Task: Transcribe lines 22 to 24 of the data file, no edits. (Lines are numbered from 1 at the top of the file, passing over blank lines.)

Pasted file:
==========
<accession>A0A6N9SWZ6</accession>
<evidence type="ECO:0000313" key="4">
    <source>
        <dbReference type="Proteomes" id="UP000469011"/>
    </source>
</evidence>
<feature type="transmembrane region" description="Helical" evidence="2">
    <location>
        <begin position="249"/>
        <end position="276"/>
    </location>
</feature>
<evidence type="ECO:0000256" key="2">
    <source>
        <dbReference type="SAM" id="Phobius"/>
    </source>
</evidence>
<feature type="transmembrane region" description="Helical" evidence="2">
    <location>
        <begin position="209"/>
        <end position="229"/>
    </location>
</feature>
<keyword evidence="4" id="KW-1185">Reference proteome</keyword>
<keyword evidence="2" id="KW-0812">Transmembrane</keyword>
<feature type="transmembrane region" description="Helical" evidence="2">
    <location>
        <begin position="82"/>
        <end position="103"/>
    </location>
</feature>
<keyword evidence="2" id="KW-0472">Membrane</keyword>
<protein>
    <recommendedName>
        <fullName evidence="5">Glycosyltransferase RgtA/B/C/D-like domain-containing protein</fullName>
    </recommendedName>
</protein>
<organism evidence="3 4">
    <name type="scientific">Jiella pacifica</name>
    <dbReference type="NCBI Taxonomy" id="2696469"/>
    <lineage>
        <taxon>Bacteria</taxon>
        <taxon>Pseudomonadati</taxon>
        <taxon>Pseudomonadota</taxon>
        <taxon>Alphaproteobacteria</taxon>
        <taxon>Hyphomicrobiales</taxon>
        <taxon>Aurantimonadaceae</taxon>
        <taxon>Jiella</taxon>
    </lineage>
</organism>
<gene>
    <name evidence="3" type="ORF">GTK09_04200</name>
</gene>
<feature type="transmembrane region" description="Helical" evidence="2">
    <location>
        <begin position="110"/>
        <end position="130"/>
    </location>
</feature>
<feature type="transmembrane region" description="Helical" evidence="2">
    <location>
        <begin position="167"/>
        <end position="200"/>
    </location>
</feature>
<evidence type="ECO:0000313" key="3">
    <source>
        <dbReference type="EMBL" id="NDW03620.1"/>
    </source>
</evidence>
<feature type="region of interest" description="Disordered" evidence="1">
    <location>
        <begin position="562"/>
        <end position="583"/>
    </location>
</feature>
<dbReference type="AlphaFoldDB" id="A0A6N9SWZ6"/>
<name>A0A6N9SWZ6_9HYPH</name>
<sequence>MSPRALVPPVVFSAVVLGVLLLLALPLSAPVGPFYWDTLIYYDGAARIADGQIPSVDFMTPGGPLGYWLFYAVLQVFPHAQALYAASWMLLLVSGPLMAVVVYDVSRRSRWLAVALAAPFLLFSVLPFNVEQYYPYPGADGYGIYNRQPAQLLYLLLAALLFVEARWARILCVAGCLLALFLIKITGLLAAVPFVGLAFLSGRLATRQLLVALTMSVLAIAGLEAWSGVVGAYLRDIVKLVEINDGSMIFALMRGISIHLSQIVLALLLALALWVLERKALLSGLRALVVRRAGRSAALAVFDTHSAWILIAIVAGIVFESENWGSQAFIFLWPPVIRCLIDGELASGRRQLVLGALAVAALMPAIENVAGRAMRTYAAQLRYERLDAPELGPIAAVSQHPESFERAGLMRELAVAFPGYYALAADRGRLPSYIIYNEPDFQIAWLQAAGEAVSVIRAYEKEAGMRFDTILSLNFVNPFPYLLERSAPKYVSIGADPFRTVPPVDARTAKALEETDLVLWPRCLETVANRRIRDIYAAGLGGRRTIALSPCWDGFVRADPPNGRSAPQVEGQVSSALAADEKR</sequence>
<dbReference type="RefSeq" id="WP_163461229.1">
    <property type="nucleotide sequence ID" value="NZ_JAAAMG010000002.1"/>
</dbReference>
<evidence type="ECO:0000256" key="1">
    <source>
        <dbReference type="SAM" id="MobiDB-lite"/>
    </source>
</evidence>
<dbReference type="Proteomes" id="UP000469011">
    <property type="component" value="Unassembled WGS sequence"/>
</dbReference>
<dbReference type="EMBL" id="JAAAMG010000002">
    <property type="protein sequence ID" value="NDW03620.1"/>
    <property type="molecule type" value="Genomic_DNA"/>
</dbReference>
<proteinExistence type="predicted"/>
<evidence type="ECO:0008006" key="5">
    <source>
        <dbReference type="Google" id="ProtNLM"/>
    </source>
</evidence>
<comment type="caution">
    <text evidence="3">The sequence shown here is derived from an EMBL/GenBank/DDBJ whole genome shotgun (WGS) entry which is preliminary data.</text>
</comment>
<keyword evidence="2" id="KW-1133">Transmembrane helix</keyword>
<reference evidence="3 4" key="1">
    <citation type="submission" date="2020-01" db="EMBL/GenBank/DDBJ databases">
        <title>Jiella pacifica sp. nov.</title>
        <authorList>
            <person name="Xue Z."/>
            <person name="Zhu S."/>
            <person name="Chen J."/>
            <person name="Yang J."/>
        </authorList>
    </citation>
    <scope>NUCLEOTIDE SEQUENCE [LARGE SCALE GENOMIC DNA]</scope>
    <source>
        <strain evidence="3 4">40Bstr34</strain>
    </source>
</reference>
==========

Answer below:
    </location>
</feature>
<keyword evidence="4" id="KW-1185">Reference proteome</keyword>